“One Disciple at a Time: How to Lead Others to Dynamic, Engaged, Life-changing Faith.” By Everett Fritz. Indiana: Ave Maria Press, 2022. 128 pages. Paperback: $14.95; Kindle: $11.49; Nook: $11.49.

In his new book, “One Disciple at a Time:  How to Lead Others to Dynamic, Engaged, Life-changing Faith,” Everett Fritz continues the theme he developed in his earlier book, “The Art of Forming Young Disciples: Why Youth Ministries Aren’t Working and What to Do about It.” For those interested in or already involved in evangelization at any level, you’ll be relieved to discover that neither book contains yet another pre-packaged program for you to try. If anything, Fritz presents to the reader what could accurately be called the ultimate “non-program” program.

The explanation for that is simple.  Rather than focus on large groups and ready-made materials, Fritz invites us down the more thought-provoking, life changing – and perhaps unsettling — path of deep commitment to just one person, one small group at a time.  This is where true discipleship is fostered, he maintains, but it involves a tremendous commitment on the part of those who would do the reaching out.  “A program doesn’t often require us to invest in the lives of other people, and we never have to trouble ourselves with discovering another person’s wounds, pain, crosses, and sin,” he says.  “If we want to produce the greatest fruit and have the highest impact in the world, we need to first focus on the work that it takes to develop holiness within one individual instead of working on trying to minister to all the needs of the masses.”

This, of course, begs the question “So how do I do that?”  While not offering a scripted response, Fritz does talk about certain steps that one can take to use such an approach.  And though each chapter concludes with reflection questions for individuals and small groups, it is the questionnaire in chapter one which is most interesting.  “Before we can even consider all the different steps that it takes to form a lifelong follower of Jesus Christ and his Church,” he says, “we must first evaluate ourselves and our temperaments.” The questions he then poses for consideration can, if answered honestly, indicate whether or not we have the temperament of, as he puts it, a “Pharisee or a Messiah.”  Needless to say, the more we become like the Messiah the better we will also be at this type of ministry.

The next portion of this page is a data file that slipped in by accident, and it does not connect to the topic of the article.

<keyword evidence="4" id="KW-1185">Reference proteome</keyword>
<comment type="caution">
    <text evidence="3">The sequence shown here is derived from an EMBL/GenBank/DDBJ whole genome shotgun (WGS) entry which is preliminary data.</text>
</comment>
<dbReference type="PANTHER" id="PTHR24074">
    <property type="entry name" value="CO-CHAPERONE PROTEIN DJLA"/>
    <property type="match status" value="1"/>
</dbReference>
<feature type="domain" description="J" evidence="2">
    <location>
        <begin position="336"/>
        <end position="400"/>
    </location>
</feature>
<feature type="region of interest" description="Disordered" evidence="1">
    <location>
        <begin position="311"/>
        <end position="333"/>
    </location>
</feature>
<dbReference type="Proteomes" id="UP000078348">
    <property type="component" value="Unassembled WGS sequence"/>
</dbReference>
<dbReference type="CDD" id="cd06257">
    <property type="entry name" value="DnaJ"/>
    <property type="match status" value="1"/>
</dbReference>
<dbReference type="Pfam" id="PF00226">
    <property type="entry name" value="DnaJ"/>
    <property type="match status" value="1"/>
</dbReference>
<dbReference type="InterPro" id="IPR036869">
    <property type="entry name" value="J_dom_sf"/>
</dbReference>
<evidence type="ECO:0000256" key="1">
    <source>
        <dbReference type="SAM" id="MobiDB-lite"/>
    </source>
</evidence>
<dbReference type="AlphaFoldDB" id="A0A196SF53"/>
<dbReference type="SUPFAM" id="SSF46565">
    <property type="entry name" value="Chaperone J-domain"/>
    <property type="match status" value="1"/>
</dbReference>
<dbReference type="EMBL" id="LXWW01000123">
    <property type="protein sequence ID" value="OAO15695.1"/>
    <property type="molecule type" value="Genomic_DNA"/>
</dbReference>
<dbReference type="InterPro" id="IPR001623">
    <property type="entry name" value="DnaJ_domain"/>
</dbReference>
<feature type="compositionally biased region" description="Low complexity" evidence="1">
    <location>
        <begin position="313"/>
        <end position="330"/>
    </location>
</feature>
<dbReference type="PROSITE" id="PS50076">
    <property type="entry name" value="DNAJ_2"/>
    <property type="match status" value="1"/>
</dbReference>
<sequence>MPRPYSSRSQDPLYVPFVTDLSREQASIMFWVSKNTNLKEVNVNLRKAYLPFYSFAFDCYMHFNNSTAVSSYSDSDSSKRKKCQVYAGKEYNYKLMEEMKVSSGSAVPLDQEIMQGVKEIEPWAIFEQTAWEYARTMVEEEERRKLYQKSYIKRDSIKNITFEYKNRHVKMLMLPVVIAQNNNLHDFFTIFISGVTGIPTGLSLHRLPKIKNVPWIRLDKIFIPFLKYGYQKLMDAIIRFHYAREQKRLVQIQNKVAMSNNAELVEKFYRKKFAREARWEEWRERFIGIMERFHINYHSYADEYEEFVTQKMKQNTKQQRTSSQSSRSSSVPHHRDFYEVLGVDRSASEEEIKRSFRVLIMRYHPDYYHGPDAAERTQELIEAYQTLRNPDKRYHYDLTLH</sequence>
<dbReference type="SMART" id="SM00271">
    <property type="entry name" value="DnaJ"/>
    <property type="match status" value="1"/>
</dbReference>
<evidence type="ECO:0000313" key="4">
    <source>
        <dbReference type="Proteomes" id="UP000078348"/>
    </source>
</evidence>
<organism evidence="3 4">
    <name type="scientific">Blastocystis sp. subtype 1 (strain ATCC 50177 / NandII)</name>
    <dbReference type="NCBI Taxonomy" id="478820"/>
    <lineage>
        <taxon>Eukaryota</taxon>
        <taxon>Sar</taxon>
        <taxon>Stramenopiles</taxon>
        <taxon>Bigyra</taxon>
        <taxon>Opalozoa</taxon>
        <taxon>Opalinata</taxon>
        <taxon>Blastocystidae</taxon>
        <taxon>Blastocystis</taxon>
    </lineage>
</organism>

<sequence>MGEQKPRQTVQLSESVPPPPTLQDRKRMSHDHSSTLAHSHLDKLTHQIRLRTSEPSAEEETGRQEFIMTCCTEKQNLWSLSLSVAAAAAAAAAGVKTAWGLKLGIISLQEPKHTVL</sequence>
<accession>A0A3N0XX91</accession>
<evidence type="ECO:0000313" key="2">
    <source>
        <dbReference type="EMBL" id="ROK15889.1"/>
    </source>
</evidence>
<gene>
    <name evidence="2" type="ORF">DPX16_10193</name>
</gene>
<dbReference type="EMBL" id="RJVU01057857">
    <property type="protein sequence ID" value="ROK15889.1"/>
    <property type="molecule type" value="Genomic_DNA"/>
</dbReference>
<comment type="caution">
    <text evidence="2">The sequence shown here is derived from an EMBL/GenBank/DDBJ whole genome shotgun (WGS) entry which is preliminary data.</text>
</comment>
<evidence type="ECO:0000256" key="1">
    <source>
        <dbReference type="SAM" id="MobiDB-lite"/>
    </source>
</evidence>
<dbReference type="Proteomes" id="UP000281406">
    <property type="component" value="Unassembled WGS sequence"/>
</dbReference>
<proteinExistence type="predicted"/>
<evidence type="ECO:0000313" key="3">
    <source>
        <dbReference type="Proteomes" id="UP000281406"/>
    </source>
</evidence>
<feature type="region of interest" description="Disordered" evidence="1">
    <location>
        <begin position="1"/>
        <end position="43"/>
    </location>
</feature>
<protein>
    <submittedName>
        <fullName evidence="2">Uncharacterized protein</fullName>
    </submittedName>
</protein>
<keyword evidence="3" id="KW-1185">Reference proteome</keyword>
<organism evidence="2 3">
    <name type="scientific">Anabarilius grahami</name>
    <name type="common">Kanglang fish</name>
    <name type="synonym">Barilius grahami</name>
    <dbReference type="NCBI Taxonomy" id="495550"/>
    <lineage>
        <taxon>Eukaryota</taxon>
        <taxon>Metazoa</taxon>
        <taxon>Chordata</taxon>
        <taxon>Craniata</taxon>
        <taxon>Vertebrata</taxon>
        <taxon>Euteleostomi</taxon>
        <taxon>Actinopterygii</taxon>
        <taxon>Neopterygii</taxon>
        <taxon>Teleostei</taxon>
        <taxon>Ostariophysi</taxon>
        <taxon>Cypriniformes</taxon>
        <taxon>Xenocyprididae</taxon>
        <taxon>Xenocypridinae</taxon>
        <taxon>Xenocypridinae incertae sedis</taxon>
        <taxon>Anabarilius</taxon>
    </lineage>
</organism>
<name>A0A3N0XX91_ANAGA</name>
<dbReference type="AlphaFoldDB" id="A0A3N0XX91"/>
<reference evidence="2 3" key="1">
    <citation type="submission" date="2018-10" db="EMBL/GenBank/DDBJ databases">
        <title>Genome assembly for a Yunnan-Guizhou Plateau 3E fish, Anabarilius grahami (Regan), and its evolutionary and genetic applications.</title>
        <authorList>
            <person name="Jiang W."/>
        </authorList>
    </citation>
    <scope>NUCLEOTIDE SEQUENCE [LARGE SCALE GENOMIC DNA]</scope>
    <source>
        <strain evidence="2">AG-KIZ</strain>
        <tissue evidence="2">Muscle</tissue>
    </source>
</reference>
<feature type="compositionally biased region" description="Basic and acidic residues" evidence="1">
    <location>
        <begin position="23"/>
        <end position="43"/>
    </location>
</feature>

There are a few basic principles that he emphasizes.  The first, and arguably the most important, is that a personal, one-to-one invitation to the faith has to be made. Most parishes, he argues, communicate with people through the bulletin or the church’s Facebook page, but this is the least effective way of reaching the ones who need to be reached.  “For the most part, no one is going to feel invited,” he says. “But inviting someone out for coffee, for instance, gets much better results.”

Once that invitation has been made, there are a few things the person who has issued the invitation must pay attention to.  First, he or she must be willing and able to witness to the faith, not just talk about it.  The very way one lives needs to be a compelling reason to explore these ideas further.  Be sure to listen deeply and without judgment to the person you have invited, their concerns, wounds, and heartaches.  Go with them to a conference, a parish mission, or just a good speaker, and then share what the experience meant.  Become a person of deeper prayer and be willing to help the other embrace and carry whatever cross they are struggling with.

Finally, make the commitment to be there through the long haul.  And finally, as Fritz says at the end of the book, “We need laborers in the vineyard who will answer the call to go and make disciples of all nations.  That process can start with the simple act of inviting your neighbor out to lunch.”

Author bio:

Everett Fritz is founder and executive director of Andrew Ministries, a nonprofit devoted to training parishes in discipleship and family-based youth ministry and is the author of “The Art of Forming Young Disciples.” Fritz earned an associate’s degree from Holy Cross College, a bachelor’s degree in theology from Franciscan University of Steubenvill, and a master’s degree in theology from the Augustine Institute. He and his wife, Katrina, live with their three children in Colorado.